ations team/engineer
assigned to the application.


1.

Multi
-
Instance

Memory
Configuration



The following configuration changes
will be made as part of the SQL Server deployment by the installer

a.

Maximum and minimum memory

will be configured
according to the
needs of the relative weight of the hosted applications
, if known
. For
example, if a server hosts 2 instances and
1

instance hosts a larger OLTP
database subjected to frequent updates/deletes that instance would have a
greater relative weight. Its minimum
and maximum memory settings
would be greater than the other instance.

b.

Prior to
con
figuring the
maximum memory
, a determination must be made as to
how much memory is required to be

left

free

for the Operating System, external
processes, and non
-
buffer poole
d SQL processes. The amount of memory
allocated to the SQL instances will be limited to the total memory minus the
amount required to be left free.

i.

For a 4 GB server, a minimum of 1 GB of RAM will be left free for the
OS

ii.

For 8 GB’s or more, a minimum of 2
GB of RAM will be left free for the
OS

iii.

For 32 GB or more a minimum of 4 to 6 GB of RAM is recommended,
but not required,
to be left free
for the OS

iv.

A minimum of 512 MB

per instance

will be left free for the non
-
buffer
pooled SQL processes

v.

Additional memory

will be required for the non
-
buffer pooled SQL
processes i
f

DTS Packages or SSIS Packages are expected to run

c.

The sum of the maximum memory configured for all instances is not to exceed
the amount of memory determined to be
remaining after calculating the

amount
to leave free for the OS.

d.

Example: Server has 32 GB of RAM and will have 4 SQL instances installed on
it. There will be no other services or applications hosted on the server and neither
SSIS nor SSAS will be used.

The 4 instances are weighted equa
lly in terms of
application needs


2GB of RAM is determined as required for the OS.

512 MB is determined to be required for non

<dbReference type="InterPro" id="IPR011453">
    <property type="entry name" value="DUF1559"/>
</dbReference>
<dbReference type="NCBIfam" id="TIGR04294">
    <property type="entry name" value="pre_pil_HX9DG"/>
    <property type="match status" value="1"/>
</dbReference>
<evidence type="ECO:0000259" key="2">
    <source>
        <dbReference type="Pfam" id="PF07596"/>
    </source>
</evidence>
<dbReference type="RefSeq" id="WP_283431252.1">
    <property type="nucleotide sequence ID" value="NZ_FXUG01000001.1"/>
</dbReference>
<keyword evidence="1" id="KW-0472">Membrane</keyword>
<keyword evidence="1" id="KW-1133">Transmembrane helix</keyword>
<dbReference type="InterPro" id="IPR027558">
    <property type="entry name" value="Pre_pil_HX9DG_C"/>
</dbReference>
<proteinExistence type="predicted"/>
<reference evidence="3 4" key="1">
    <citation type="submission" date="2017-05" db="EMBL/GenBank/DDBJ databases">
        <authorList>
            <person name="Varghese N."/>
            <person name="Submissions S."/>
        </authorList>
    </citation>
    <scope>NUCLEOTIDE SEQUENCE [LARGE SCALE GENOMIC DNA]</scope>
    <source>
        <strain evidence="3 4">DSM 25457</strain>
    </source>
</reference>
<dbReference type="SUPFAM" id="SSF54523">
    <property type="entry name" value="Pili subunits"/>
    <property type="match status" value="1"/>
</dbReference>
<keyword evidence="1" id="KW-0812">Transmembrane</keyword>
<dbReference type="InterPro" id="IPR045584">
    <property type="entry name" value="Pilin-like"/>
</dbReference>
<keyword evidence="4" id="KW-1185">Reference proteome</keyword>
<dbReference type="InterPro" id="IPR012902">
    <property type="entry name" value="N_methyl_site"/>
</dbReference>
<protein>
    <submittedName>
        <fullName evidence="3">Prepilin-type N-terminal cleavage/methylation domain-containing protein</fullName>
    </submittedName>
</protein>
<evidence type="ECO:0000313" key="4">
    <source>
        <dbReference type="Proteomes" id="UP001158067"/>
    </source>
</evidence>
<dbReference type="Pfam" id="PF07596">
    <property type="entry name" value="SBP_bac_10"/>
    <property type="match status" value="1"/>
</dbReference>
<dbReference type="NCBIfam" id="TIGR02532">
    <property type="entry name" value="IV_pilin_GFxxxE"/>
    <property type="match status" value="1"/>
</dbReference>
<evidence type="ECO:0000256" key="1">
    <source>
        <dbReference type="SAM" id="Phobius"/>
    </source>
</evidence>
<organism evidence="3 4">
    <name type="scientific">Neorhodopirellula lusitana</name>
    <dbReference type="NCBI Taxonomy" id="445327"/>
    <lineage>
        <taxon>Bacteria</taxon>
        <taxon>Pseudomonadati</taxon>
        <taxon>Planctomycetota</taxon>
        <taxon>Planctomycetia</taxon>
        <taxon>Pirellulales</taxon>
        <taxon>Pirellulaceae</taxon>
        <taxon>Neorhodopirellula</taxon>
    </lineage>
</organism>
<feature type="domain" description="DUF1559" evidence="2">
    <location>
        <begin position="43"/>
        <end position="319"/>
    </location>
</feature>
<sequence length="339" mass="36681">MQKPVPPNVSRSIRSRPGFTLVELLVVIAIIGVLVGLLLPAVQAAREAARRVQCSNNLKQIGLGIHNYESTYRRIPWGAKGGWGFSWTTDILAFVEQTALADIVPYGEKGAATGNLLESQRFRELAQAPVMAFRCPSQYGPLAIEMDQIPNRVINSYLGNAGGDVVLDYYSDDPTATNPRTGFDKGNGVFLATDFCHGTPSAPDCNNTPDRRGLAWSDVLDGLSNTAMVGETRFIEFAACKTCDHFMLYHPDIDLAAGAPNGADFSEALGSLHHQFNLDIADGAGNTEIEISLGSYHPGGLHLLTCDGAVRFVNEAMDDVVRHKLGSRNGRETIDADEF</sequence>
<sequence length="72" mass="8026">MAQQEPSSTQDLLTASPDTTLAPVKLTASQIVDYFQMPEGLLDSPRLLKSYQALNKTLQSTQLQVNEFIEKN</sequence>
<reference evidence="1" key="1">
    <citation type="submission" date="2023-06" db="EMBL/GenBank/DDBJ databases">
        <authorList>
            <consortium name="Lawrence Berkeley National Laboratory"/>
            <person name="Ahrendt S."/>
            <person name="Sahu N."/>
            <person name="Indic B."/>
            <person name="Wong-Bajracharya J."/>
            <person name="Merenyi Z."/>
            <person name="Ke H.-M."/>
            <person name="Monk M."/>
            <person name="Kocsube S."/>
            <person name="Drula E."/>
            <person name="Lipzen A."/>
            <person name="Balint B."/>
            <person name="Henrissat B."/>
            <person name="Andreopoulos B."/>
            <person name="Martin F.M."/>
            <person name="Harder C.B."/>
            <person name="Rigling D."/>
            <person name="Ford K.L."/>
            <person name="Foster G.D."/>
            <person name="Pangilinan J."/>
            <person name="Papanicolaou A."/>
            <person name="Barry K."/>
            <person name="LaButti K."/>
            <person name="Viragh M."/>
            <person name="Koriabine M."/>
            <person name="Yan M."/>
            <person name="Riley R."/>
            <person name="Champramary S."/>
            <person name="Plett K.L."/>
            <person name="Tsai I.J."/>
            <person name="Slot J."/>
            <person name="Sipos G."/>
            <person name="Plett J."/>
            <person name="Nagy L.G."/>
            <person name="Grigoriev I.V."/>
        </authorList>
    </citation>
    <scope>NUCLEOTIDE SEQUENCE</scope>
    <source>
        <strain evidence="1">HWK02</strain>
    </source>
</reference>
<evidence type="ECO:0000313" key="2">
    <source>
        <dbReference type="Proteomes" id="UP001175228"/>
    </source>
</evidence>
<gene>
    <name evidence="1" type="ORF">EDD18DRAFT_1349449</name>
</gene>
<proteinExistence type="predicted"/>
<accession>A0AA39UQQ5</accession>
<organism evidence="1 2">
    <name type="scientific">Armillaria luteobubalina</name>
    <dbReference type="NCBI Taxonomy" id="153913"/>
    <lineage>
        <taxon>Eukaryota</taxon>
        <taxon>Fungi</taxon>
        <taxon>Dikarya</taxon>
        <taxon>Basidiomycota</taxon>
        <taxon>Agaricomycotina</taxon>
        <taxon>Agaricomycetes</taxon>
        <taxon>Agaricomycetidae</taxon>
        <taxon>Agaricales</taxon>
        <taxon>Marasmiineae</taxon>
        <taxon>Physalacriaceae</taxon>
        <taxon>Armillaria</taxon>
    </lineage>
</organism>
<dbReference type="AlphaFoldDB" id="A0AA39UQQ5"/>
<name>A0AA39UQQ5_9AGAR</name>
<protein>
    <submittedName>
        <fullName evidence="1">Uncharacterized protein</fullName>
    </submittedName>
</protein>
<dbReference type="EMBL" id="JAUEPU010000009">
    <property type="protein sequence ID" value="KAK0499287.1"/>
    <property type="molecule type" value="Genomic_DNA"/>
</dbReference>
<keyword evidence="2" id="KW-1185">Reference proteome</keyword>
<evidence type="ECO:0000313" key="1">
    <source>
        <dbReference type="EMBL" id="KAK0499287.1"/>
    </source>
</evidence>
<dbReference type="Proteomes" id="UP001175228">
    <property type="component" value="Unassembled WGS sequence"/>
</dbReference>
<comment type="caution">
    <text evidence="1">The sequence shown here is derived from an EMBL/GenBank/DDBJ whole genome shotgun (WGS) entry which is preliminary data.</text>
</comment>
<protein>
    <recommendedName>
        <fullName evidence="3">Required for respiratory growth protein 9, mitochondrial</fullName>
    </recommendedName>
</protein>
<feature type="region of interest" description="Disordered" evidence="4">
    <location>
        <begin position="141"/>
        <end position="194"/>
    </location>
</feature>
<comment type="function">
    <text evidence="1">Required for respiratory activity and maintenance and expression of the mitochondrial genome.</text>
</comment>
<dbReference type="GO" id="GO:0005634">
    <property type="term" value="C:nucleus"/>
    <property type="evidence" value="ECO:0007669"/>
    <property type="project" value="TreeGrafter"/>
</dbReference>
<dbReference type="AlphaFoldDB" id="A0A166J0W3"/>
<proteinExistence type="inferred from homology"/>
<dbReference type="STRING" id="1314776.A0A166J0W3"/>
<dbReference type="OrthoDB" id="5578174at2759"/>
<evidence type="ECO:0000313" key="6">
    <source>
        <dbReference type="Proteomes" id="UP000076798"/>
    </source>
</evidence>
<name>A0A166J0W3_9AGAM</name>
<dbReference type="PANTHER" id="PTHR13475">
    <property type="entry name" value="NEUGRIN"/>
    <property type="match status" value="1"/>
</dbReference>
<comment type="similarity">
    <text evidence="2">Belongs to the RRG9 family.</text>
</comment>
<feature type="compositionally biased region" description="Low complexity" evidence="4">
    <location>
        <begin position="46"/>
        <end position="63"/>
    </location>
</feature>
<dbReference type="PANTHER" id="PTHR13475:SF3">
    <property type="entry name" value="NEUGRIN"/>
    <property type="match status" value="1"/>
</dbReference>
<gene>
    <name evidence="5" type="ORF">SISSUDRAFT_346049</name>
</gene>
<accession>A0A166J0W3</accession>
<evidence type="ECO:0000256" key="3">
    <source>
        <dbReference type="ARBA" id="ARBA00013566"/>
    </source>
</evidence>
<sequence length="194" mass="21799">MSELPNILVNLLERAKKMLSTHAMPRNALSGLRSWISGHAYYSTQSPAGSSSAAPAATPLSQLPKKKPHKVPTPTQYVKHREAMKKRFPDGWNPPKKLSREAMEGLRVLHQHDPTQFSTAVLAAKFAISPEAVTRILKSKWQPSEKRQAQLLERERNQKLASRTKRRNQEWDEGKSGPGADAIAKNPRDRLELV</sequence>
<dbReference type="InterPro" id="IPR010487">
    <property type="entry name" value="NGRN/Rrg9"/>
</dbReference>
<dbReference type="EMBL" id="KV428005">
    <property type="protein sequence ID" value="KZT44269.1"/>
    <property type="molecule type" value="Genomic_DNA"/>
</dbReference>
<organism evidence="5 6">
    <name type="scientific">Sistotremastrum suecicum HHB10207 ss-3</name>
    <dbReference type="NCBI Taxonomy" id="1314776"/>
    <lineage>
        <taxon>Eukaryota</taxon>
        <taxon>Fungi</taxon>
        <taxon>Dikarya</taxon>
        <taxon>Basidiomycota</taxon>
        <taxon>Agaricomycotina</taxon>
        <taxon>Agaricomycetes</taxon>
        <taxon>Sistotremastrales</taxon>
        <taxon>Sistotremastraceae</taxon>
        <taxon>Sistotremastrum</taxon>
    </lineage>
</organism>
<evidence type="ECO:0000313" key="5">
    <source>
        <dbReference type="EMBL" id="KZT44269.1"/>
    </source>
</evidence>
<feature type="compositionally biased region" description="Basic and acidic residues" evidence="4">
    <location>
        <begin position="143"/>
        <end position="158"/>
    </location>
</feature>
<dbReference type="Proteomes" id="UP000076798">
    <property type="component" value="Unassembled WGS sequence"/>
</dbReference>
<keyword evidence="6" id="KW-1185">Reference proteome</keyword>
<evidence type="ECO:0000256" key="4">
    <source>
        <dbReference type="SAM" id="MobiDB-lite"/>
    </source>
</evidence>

-
pooled SQL processes per instance.
(4 instances X 512 MB = 2 GB)

28 GB of RAM is available to be assigned to the SQL instances (
32 GB


2 GB


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2 GB)
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7 GB is assigned as the maximum memory for each instance (28 GB / 4 = 7 GB)

2.

Single Instance

Memory
Configuration



Memory management is not as
critical for single, standalone instances of SQL Server and does not need to be set
at
install time. The setting can be set later by the OE when a better determination
can be made regarding OS and non
-
SQL memory requirements.

When setting the
maximum memory settings, the following should be considered.

a.

Prior to configuring the maximum memory
, a determination must be made as to
how much memory is required to be left free for the Operating System, external
processes, and non
-
buffer pooled SQL processes. The am
ount of memory
allocated to
SQL
Server

will be limited to the total memory minus the a
mount
required to be left free.

i.

For a 4 GB server, a minimum of 1 GB of RAM will be left free for the
OS

and other processes

ii.

For 8 GB’s or more, a minimum of 2 GB of RAM will be left free for the
OS

and other processes

iii.

For 32 GB or more a minimum of 4 to 6

GB of RAM is recommended,
but not required,
to be left free
for the OS

and other processes

iv.

Additional memory will be required for the non
-
buffer pooled SQL
processes i
f

DTS Packages or SSIS Packages are expected to run

b.

The sum of the maximum memory config
ured for all instances is not to exceed
the amount of memory determined to be remaining after calculating the amount
to leave free for the OS.

c.

Example: Server has 32 GB of RAM and will have 4 SQL instances installed on
it. There will be no other services o
r applications hosted on the server and neither
SSIS nor SSAS will be used. The 4 instances are weighted equally in terms of
application needs


2GB of RAM is determined as required for the OS.